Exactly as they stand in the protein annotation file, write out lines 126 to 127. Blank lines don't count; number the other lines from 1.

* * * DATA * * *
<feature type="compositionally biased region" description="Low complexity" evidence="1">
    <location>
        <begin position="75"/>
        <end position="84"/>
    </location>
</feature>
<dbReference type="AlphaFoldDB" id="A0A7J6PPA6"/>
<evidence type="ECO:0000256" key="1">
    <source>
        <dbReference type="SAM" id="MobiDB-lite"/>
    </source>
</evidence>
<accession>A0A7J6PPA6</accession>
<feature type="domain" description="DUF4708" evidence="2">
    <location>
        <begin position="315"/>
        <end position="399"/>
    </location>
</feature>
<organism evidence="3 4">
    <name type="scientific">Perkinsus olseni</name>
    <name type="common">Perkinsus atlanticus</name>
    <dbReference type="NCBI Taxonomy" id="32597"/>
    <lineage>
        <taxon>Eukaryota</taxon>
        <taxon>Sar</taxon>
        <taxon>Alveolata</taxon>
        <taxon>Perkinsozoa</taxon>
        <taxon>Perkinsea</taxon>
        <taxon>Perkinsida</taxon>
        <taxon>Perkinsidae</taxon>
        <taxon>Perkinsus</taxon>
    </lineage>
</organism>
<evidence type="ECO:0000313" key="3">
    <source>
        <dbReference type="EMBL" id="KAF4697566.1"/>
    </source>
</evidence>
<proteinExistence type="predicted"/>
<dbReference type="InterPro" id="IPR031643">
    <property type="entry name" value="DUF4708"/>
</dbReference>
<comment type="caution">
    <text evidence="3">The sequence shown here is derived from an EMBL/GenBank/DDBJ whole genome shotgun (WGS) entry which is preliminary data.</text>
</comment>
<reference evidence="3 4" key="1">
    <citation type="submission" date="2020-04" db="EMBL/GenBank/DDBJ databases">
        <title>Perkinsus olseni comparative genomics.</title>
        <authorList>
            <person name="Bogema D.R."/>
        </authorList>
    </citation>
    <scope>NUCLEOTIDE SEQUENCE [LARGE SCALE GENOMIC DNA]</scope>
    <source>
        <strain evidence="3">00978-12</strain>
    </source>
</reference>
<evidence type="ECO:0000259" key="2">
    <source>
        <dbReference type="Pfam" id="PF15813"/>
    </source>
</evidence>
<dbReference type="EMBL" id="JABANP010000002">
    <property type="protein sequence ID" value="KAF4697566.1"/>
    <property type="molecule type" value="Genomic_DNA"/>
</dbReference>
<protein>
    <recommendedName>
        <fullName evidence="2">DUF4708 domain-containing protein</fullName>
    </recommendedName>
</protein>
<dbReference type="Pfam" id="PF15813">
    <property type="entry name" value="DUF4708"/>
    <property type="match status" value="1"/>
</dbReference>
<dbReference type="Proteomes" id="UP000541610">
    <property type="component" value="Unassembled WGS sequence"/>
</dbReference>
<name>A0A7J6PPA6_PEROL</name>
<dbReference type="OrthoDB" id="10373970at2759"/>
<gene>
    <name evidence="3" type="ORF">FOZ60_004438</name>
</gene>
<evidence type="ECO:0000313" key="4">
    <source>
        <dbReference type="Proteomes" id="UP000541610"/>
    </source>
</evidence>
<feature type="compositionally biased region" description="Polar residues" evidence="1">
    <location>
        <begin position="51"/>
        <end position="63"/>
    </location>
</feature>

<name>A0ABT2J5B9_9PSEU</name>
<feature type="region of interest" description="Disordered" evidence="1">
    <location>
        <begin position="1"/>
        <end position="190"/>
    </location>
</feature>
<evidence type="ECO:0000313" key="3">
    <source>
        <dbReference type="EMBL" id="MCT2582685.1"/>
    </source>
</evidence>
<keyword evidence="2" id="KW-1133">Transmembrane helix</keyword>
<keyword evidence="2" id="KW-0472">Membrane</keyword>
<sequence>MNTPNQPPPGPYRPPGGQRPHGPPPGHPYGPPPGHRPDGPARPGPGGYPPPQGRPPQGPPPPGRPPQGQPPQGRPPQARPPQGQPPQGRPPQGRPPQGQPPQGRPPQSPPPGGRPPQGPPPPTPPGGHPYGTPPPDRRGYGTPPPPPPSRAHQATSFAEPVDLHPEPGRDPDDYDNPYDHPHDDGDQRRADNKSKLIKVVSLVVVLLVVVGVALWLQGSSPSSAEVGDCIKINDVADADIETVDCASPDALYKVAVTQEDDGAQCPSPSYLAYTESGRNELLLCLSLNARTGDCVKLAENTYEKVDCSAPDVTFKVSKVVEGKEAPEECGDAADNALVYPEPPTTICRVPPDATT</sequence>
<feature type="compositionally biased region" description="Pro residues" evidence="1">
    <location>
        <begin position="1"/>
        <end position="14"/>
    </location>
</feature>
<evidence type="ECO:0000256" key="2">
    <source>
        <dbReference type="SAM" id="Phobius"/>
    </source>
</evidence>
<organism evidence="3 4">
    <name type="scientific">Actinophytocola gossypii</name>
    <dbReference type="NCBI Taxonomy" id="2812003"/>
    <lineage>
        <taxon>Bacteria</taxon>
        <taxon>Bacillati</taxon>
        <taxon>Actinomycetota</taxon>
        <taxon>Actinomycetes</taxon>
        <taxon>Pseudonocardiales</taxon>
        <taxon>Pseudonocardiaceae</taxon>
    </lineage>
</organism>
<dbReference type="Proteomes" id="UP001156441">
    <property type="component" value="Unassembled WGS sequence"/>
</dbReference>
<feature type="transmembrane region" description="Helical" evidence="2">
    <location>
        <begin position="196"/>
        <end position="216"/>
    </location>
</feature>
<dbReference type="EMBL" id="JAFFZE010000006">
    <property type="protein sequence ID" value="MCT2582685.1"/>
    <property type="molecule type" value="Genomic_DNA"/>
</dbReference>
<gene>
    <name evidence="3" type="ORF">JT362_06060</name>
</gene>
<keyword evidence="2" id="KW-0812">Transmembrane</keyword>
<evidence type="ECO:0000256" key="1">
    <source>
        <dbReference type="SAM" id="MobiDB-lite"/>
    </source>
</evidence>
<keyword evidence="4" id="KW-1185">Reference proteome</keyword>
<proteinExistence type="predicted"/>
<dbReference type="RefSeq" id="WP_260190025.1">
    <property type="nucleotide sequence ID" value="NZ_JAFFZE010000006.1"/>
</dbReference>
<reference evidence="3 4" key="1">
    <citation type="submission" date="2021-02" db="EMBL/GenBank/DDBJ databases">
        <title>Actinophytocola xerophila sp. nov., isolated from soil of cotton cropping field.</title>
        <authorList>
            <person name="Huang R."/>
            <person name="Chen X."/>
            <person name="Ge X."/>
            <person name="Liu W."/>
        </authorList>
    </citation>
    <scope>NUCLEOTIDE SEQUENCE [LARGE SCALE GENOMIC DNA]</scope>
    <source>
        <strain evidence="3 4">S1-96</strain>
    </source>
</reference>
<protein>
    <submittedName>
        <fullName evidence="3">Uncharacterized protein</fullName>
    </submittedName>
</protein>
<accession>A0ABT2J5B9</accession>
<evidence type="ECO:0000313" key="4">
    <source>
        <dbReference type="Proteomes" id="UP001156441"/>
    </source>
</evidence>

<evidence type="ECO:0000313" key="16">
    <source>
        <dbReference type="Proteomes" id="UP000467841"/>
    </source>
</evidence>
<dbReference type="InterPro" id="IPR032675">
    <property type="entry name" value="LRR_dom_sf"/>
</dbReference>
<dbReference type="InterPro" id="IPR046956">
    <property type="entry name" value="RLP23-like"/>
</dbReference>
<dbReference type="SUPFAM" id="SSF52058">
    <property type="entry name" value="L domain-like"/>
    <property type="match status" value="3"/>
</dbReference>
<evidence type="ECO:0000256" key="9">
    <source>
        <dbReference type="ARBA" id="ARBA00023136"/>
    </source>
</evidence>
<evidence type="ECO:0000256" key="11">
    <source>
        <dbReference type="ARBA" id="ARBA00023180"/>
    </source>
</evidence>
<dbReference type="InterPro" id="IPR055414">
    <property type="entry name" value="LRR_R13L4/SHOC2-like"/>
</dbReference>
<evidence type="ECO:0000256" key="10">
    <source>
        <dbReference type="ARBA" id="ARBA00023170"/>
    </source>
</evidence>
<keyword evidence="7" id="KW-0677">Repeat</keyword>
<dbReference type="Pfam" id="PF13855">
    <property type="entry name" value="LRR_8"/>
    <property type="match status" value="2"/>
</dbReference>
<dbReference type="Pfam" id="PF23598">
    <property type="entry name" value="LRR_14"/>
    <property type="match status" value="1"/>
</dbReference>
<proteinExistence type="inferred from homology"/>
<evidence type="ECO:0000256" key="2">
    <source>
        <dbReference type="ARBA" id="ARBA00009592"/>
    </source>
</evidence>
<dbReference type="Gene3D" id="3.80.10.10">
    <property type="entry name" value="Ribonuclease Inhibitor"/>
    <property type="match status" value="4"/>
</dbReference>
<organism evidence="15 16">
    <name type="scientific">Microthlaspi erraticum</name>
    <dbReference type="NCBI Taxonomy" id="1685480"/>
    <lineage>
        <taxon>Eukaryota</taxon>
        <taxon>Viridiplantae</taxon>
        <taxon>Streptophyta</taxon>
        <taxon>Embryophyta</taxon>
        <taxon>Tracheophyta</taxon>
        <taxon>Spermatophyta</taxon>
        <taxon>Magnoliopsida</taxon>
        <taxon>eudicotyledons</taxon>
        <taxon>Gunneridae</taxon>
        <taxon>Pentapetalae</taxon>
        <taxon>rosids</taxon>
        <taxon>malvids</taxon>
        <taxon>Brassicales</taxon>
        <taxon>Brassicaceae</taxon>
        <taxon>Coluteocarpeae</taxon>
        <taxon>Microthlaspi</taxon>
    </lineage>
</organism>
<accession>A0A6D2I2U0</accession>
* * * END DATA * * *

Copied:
        <taxon>Bacteria</taxon>
        <taxon>Bacillati</taxon>